Despite the attention lavished on big name, AAA titles, indie games have had a pretty good run lately. The Unreal-engine-powered the Ball is about as indie as you can get. The game started as a runner-up mod for the “Make Something Unreal” contest a while back, and luckily the developers were given the chance to turn it into a full-fledged release. While the final result isn’t as refined as it could be, the Ball is still a creative take on familiar themes.
The story places the player as an archeologist in the 1940’s. While exploring an ancient Aztec dig, you find yourself trapped in a subterranean labyrinth beneath a volcano. Unarmed, confused, yet apparently with a super human ability to fall absurd heights, this Indiana Jones-wannabe trudges forth to discover the most bizarre discovery of ancient man… ever.
As the title implies, you soon discover a giant ball, apparently powered by alien technology. The ball is controlled by something that looks like a cross between a hand cannon and a jack hammer—allowing you to both fire the ball away and call it back. As expected, the game’s entire design revolves around manipulating the ball through a series of room-sized puzzles.
Puzzles usually boil down to using the ball to remotely trigger switch plates, often while you are busy triggering another in tandem. It’s a fun and clever mechanic, though nothing here feels particularly new or overly creative. This is also a mechanic used far too much over the course of the short (four or so hour) game.
The Ball finds some interesting ways to remix the task of hitting a switch, but it’s only later in the game when it really attempts to add much variety by giving the ball other properties. There are entertaining gravity-based puzzles once the ball gets a magnetic field, and some nice uses for fire. Yet, these examples should have been spread much more frequently throughout the entire adventure, instead of using level design that relies far too much on simple switch puzzles.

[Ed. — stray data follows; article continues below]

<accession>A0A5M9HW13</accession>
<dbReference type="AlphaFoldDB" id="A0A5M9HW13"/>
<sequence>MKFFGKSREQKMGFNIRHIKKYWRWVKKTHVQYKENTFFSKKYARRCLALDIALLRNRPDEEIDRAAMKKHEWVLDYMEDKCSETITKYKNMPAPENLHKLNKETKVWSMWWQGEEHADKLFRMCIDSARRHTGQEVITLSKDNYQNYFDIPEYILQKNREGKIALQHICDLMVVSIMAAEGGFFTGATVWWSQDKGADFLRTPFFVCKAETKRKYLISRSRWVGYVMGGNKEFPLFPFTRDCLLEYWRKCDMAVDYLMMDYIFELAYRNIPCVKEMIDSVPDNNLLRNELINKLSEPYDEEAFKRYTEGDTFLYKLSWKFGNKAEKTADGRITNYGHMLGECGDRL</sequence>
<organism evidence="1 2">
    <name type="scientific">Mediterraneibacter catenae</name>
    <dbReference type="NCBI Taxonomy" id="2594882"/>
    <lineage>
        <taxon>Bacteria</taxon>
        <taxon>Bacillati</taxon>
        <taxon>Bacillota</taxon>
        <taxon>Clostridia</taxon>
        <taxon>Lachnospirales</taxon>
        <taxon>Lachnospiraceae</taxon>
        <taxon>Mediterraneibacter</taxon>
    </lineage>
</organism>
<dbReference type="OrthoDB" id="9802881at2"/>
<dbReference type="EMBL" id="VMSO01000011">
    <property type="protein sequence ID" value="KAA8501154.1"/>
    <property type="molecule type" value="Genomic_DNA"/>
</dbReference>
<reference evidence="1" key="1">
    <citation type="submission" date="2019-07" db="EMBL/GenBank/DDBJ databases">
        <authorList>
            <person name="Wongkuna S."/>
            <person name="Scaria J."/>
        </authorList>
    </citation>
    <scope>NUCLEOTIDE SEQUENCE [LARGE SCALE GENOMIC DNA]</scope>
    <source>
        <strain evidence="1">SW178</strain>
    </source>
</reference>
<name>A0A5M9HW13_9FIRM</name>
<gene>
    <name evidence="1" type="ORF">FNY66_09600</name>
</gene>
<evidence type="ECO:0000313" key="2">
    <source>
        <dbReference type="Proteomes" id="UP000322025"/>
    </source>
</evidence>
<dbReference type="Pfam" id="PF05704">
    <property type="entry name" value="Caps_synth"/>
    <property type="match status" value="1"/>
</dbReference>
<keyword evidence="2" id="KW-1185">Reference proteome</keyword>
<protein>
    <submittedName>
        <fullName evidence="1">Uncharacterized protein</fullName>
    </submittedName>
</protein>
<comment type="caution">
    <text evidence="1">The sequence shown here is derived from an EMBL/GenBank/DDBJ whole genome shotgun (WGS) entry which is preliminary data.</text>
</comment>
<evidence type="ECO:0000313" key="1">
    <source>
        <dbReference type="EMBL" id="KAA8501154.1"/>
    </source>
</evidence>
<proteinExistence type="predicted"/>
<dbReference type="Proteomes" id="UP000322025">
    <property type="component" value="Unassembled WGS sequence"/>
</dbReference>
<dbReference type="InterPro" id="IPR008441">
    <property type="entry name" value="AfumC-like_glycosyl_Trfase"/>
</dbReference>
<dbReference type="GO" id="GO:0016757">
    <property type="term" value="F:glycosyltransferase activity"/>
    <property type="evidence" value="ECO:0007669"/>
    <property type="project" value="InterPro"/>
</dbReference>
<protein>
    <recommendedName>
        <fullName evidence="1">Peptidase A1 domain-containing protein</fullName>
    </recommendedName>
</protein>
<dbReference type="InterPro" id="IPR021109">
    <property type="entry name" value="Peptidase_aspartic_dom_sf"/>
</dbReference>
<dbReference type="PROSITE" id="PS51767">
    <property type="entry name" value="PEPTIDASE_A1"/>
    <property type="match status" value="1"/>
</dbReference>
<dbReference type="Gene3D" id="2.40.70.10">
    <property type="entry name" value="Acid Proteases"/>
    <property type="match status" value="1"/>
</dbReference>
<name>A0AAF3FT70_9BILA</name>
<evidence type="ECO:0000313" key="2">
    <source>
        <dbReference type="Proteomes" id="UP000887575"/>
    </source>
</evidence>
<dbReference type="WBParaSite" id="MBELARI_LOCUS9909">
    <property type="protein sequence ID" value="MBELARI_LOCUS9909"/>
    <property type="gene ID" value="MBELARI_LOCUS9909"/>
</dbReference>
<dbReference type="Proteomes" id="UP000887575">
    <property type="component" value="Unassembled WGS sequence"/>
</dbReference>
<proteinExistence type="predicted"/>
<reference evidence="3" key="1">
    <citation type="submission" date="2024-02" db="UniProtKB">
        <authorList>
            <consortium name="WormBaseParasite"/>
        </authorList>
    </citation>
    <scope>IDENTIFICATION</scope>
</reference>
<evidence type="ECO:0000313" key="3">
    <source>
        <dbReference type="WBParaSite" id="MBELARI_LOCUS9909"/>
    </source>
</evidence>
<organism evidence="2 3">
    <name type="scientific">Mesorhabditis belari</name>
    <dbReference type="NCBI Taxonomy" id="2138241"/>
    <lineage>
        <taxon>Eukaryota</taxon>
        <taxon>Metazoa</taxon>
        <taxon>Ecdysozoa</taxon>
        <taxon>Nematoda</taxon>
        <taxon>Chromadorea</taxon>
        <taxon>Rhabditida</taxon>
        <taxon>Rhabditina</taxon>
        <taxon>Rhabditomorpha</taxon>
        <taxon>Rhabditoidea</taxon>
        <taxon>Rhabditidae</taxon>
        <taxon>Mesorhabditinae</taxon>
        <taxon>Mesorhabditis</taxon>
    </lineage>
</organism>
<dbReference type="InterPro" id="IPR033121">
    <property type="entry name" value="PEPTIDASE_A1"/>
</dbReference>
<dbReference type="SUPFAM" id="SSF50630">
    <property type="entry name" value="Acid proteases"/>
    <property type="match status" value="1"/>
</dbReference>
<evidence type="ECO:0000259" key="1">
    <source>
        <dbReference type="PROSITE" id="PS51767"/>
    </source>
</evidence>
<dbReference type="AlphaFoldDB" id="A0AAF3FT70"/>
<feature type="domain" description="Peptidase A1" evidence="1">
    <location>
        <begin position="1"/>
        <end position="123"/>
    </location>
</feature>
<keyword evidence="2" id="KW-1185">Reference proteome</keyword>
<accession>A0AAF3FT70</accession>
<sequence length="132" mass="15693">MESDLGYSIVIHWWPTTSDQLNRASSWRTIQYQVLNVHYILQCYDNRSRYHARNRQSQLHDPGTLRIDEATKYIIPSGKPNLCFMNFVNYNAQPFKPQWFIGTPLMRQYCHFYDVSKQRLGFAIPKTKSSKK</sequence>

Just the same, the puzzle solving in the Ball is engaging enough to ride players through the sharp and attractive Central American motif. Levels look good, if a bit old school in their scope. The maps are designed to accommodate the puzzle mechanic, not any real world sensibilities. This leads to areas only reachable through falling, crazy jumps, and of course, conveniently having a giant magic ball in your possession.
Beyond puzzles, the Ball also throws combat into the mix. Here, the game really fumbles. Since the ball is your only weapon, there’s a lot of awkward ball rolling toward mindless mummies, then quickly calling the ball back to get the next wave. It all feels a bit like Aztec bowling, but the novelty of it runs out quickly. Boss battles spice things up, however, mixing the combat and puzzle solving elements more smoothly.
Once you’ve played the main story mode, the Ball also offers up a survival mode. Shipping with four stages specifically designed to task players with endless waves of enemies and one big ball to fight them, the survival mode makes the mistake of focusing on the weakest part of the game. Although fun for short bursts, these levels enunciate the flaws with the combat and are of limited use.
It would be easy to dismiss the Ball as a mostly failed experiment. Yet, this cheaply priced download is still worth checking out. It’s a clever concept that remains fun through the game, even if the developers didn’t take the design ideas nearly as far as they could have. The use of cooperative gameplay with a giant ball is great, the level design is solid, and this is a good looking game.
Blast Factor: While there’s not enough variety in the puzzles, the Ball still packs enough play value to make it a nice alternative to the much more serious first person shooters out there.